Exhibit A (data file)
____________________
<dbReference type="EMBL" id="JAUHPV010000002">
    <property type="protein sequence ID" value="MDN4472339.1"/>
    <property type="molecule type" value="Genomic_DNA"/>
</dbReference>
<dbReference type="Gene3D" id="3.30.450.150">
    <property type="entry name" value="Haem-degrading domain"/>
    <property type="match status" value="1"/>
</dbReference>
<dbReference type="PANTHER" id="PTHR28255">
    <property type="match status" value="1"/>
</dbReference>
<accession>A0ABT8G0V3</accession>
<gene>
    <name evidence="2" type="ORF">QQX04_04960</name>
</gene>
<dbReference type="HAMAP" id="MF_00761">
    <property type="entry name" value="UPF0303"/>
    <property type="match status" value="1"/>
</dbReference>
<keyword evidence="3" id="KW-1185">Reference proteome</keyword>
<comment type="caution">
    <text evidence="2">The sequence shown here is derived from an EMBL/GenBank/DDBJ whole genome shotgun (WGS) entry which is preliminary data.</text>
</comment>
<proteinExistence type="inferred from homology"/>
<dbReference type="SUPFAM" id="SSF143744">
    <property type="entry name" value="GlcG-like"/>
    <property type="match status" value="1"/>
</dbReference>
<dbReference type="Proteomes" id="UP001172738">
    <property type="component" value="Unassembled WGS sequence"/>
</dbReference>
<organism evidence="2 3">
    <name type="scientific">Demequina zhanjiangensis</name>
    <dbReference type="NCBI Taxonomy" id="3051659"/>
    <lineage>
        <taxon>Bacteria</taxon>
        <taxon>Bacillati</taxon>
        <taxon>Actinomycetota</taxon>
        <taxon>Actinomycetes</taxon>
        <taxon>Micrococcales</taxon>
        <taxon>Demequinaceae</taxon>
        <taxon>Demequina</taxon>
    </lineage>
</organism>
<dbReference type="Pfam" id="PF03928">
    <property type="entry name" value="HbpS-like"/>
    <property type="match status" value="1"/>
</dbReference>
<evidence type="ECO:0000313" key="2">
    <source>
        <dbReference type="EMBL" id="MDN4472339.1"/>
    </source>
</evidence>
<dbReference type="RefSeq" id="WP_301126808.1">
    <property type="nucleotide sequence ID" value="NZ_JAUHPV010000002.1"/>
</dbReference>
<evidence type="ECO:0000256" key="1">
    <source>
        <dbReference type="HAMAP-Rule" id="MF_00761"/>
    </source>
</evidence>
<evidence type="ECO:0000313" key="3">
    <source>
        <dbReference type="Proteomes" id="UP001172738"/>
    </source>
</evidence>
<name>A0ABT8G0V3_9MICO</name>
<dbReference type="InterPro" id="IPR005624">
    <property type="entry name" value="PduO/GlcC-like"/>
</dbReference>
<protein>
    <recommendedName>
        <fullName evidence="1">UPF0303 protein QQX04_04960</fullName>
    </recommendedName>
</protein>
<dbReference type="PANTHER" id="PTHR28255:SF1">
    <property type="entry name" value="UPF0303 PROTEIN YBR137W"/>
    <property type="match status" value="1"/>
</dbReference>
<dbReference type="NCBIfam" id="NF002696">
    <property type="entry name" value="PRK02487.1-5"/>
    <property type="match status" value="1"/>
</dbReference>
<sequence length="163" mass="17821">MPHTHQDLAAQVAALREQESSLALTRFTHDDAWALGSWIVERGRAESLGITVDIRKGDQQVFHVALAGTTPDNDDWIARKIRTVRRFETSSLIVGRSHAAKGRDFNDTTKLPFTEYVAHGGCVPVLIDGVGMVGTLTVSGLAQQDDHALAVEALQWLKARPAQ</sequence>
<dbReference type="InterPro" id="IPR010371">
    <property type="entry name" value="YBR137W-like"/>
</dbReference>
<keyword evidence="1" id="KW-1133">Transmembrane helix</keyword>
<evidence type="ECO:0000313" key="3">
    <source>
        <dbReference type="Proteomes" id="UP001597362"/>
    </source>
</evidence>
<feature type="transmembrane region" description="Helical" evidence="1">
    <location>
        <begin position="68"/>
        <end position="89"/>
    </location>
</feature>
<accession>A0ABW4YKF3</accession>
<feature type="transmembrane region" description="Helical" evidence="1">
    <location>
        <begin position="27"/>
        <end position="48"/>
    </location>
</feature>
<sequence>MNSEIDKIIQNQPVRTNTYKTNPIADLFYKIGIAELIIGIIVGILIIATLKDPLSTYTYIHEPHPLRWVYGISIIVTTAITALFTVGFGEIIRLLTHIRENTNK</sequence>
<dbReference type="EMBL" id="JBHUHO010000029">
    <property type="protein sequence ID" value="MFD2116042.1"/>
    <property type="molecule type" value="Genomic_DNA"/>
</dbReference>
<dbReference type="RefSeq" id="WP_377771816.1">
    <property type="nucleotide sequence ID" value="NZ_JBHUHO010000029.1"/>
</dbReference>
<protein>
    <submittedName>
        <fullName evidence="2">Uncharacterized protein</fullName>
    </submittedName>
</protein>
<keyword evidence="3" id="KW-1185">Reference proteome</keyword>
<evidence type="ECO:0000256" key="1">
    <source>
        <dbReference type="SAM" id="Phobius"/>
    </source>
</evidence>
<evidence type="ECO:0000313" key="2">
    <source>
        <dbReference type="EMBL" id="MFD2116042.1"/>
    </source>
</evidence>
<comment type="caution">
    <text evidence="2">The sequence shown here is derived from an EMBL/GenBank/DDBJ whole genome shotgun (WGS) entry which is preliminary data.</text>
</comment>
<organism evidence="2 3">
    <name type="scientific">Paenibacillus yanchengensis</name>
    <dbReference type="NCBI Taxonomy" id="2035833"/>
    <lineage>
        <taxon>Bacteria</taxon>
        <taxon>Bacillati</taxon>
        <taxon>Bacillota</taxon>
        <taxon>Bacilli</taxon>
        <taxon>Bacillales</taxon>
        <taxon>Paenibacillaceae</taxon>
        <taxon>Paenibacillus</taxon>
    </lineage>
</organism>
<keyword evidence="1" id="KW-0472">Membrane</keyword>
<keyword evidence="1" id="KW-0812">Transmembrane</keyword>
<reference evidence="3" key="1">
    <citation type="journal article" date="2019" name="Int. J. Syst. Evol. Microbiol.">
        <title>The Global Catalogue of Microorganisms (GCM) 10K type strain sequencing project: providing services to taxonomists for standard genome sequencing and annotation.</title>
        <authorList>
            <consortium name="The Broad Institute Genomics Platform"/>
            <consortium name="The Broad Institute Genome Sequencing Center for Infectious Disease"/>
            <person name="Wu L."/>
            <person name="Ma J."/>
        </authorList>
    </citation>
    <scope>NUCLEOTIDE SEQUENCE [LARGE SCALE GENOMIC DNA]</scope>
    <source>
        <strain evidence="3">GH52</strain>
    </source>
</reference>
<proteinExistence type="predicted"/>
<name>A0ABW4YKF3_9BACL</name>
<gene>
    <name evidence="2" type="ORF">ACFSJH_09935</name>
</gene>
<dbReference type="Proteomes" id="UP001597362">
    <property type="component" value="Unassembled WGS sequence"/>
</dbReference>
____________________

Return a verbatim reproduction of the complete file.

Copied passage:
<dbReference type="EMBL" id="JAUHPV010000002">
    <property type="protein sequence ID" value="MDN4472339.1"/>
    <property type="molecule type" value="Genomic_DNA"/>
</dbReference>
<dbReference type="Gene3D" id="3.30.450.150">
    <property type="entry name" value="Haem-degrading domain"/>
    <property type="match status" value="1"/>
</dbReference>
<dbReference type="PANTHER" id="PTHR28255">
    <property type="match status" value="1"/>
</dbReference>
<accession>A0ABT8G0V3</accession>
<gene>
    <name evidence="2" type="ORF">QQX04_04960</name>
</gene>
<dbReference type="HAMAP" id="MF_00761">
    <property type="entry name" value="UPF0303"/>
    <property type="match status" value="1"/>
</dbReference>
<keyword evidence="3" id="KW-1185">Reference proteome</keyword>
<comment type="caution">
    <text evidence="2">The sequence shown here is derived from an EMBL/GenBank/DDBJ whole genome shotgun (WGS) entry which is preliminary data.</text>
</comment>
<proteinExistence type="inferred from homology"/>
<dbReference type="SUPFAM" id="SSF143744">
    <property type="entry name" value="GlcG-like"/>
    <property type="match status" value="1"/>
</dbReference>
<dbReference type="Proteomes" id="UP001172738">
    <property type="component" value="Unassembled WGS sequence"/>
</dbReference>
<organism evidence="2 3">
    <name type="scientific">Demequina zhanjiangensis</name>
    <dbReference type="NCBI Taxonomy" id="3051659"/>
    <lineage>
        <taxon>Bacteria</taxon>
        <taxon>Bacillati</taxon>
        <taxon>Actinomycetota</taxon>
        <taxon>Actinomycetes</taxon>
        <taxon>Micrococcales</taxon>
        <taxon>Demequinaceae</taxon>
        <taxon>Demequina</taxon>
    </lineage>
</organism>
<dbReference type="Pfam" id="PF03928">
    <property type="entry name" value="HbpS-like"/>
    <property type="match status" value="1"/>
</dbReference>
<evidence type="ECO:0000313" key="2">
    <source>
        <dbReference type="EMBL" id="MDN4472339.1"/>
    </source>
</evidence>
<dbReference type="RefSeq" id="WP_301126808.1">
    <property type="nucleotide sequence ID" value="NZ_JAUHPV010000002.1"/>
</dbReference>
<evidence type="ECO:0000256" key="1">
    <source>
        <dbReference type="HAMAP-Rule" id="MF_00761"/>
    </source>
</evidence>
<evidence type="ECO:0000313" key="3">
    <source>
        <dbReference type="Proteomes" id="UP001172738"/>
    </source>
</evidence>
<name>A0ABT8G0V3_9MICO</name>
<dbReference type="InterPro" id="IPR005624">
    <property type="entry name" value="PduO/GlcC-like"/>
</dbReference>
<protein>
    <recommendedName>
        <fullName evidence="1">UPF0303 protein QQX04_04960</fullName>
    </recommendedName>
</protein>
<dbReference type="PANTHER" id="PTHR28255:SF1">
    <property type="entry name" value="UPF0303 PROTEIN YBR137W"/>
    <property type="match status" value="1"/>
</dbReference>
<dbReference type="NCBIfam" id="NF002696">
    <property type="entry name" value="PRK02487.1-5"/>
    <property type="match status" value="1"/>
</dbReference>
<sequence length="163" mass="17821">MPHTHQDLAAQVAALREQESSLALTRFTHDDAWALGSWIVERGRAESLGITVDIRKGDQQVFHVALAGTTPDNDDWIARKIRTVRRFETSSLIVGRSHAAKGRDFNDTTKLPFTEYVAHGGCVPVLIDGVGMVGTLTVSGLAQQDDHALAVEALQWLKARPAQ</sequence>
<dbReference type="InterPro" id="IPR010371">
    <property type="entry name" value="YBR137W-like"/>
</dbReference>
<keyword evidence="1" id="KW-1133">Transmembrane helix</keyword>
<evidence type="ECO:0000313" key="3">
    <source>
        <dbReference type="Proteomes" id="UP001597362"/>
    </source>
</evidence>
<feature type="transmembrane region" description="Helical" evidence="1">
    <location>
        <begin position="68"/>
        <end position="89"/>
    </location>
</feature>
<accession>A0ABW4YKF3</accession>
<feature type="transmembrane region" description="Helical" evidence="1">
    <location>
        <begin position="27"/>
        <end position="48"/>
    </location>
</feature>
<sequence>MNSEIDKIIQNQPVRTNTYKTNPIADLFYKIGIAELIIGIIVGILIIATLKDPLSTYTYIHEPHPLRWVYGISIIVTTAITALFTVGFGEIIRLLTHIRENTNK</sequence>
<dbReference type="EMBL" id="JBHUHO010000029">
    <property type="protein sequence ID" value="MFD2116042.1"/>
    <property type="molecule type" value="Genomic_DNA"/>
</dbReference>
<dbReference type="RefSeq" id="WP_377771816.1">
    <property type="nucleotide sequence ID" value="NZ_JBHUHO010000029.1"/>
</dbReference>
<protein>
    <submittedName>
        <fullName evidence="2">Uncharacterized protein</fullName>
    </submittedName>
</protein>
<keyword evidence="3" id="KW-1185">Reference proteome</keyword>
<evidence type="ECO:0000256" key="1">
    <source>
        <dbReference type="SAM" id="Phobius"/>
    </source>
</evidence>
<evidence type="ECO:0000313" key="2">
    <source>
        <dbReference type="EMBL" id="MFD2116042.1"/>
    </source>
</evidence>
<comment type="caution">
    <text evidence="2">The sequence shown here is derived from an EMBL/GenBank/DDBJ whole genome shotgun (WGS) entry which is preliminary data.</text>
</comment>
<organism evidence="2 3">
    <name type="scientific">Paenibacillus yanchengensis</name>
    <dbReference type="NCBI Taxonomy" id="2035833"/>
    <lineage>
        <taxon>Bacteria</taxon>
        <taxon>Bacillati</taxon>
        <taxon>Bacillota</taxon>
        <taxon>Bacilli</taxon>
        <taxon>Bacillales</taxon>
        <taxon>Paenibacillaceae</taxon>
        <taxon>Paenibacillus</taxon>
    </lineage>
</organism>
<keyword evidence="1" id="KW-0472">Membrane</keyword>
<keyword evidence="1" id="KW-0812">Transmembrane</keyword>
<reference evidence="3" key="1">
    <citation type="journal article" date="2019" name="Int. J. Syst. Evol. Microbiol.">
        <title>The Global Catalogue of Microorganisms (GCM) 10K type strain sequencing project: providing services to taxonomists for standard genome sequencing and annotation.</title>
        <authorList>
            <consortium name="The Broad Institute Genomics Platform"/>
            <consortium name="The Broad Institute Genome Sequencing Center for Infectious Disease"/>
            <person name="Wu L."/>
            <person name="Ma J."/>
        </authorList>
    </citation>
    <scope>NUCLEOTIDE SEQUENCE [LARGE SCALE GENOMIC DNA]</scope>
    <source>
        <strain evidence="3">GH52</strain>
    </source>
</reference>
<proteinExistence type="predicted"/>
<name>A0ABW4YKF3_9BACL</name>
<gene>
    <name evidence="2" type="ORF">ACFSJH_09935</name>
</gene>
<dbReference type="Proteomes" id="UP001597362">
    <property type="component" value="Unassembled WGS sequence"/>
</dbReference>